Five miles and six gentle river crossings later, a large meadow unfolded before us and the horses got a little skip in their step. We pulled up to the hitching post in front of St. Joe Lodge after three hours in the saddle. Will checked his watch and exhaled a sigh of relief as his boss (and wife), Barbara, appeared from the lodge to greet us. Like Will, Barbara has a genuine, friendly and laid-back manner. She also works hard to prepare meals for the guests and crew, and all she asks is that folks be on time to eat. I understood why Will was adamant about sticking to the schedule: Lunch was ready.
Barbara is up each morning long before guests, and breakfast is served at 7:30. We’re talking about stick-to-your-ribs fare that even a light eater can’t resist: biscuits and gravy, sausage, bacon, wild blueberry pancakes, fresh fruit . . . . You’ll appreciate the hearty breakfast if you plan to fish hard all day, as we did. Barbara offers the option of eating lunch at the lodge or packing a lunch to go (we opted for the latter). Dinner is served promptly at six. Dinners match or exceed those breakfasts with roasts, ribs, homemade meatloaf and lasagna on the menus, with a variety of side dishes. Desert was equally anticipated, with Barbara’s fresh-baked cookies and pies. It’s advised that you leave any notion of a diet for when you return home, although Barbara does accommodate special dietary needs.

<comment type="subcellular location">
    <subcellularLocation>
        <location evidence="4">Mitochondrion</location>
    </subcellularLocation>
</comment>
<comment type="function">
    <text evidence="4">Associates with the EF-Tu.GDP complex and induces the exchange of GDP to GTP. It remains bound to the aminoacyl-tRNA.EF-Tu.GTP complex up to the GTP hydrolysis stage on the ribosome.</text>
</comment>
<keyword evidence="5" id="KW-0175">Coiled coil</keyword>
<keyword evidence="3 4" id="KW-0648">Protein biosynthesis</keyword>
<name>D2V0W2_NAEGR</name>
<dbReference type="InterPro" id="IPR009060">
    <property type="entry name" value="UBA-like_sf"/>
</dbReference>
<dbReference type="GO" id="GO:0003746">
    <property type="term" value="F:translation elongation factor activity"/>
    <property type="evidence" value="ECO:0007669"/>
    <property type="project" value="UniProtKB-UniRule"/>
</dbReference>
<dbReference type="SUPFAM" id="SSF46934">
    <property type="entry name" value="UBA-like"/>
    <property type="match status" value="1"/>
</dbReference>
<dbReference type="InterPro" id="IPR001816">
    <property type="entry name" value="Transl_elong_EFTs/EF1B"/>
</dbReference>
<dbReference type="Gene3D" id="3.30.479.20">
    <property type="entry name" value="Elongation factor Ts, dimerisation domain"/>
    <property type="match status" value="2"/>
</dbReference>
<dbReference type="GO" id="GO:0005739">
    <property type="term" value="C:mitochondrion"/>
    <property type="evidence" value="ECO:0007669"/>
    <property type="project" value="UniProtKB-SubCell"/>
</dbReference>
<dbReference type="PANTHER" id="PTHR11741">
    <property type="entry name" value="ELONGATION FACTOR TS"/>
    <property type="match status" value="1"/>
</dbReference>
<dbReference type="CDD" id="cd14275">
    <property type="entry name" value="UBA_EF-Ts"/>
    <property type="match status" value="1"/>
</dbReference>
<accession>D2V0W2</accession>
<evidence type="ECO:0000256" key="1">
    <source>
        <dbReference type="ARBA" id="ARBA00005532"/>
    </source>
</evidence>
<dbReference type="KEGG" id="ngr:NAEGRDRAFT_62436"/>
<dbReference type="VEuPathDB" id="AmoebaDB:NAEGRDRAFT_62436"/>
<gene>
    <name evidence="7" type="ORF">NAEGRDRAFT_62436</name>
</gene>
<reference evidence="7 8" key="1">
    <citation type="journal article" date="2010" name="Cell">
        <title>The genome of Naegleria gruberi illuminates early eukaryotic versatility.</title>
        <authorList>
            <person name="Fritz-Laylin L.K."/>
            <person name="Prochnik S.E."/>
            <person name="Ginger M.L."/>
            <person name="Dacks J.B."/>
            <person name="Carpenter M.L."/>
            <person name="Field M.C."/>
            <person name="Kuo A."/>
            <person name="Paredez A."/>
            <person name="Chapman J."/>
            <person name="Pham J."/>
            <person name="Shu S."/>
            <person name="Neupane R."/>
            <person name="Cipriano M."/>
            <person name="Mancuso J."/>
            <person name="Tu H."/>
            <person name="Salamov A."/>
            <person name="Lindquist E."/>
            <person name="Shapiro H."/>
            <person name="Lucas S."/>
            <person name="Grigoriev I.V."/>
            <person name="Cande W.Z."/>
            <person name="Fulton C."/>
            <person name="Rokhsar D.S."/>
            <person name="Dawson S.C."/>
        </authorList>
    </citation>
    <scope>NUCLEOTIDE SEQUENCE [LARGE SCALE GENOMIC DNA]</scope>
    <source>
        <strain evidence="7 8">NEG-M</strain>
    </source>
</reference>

Mealtime is the only thing that’s on a schedule when you’re a guest here. Between breakfast and dinner all we did was fish, and excellent fishing can be found within a short walk of camp. In fact, there’s no need to walk more than a quarter-mile to find good water, and the river holds enough westlope cutts to keep you entertained for hours. The upper river isn’t much wider than a good cast in many places, and wading is not difficult when the river is at its prime summer levels. During the peak heat of summer wet wading is preferred, although I was glad to have waders, as it can get chilly in the mountains when the sun is off the water.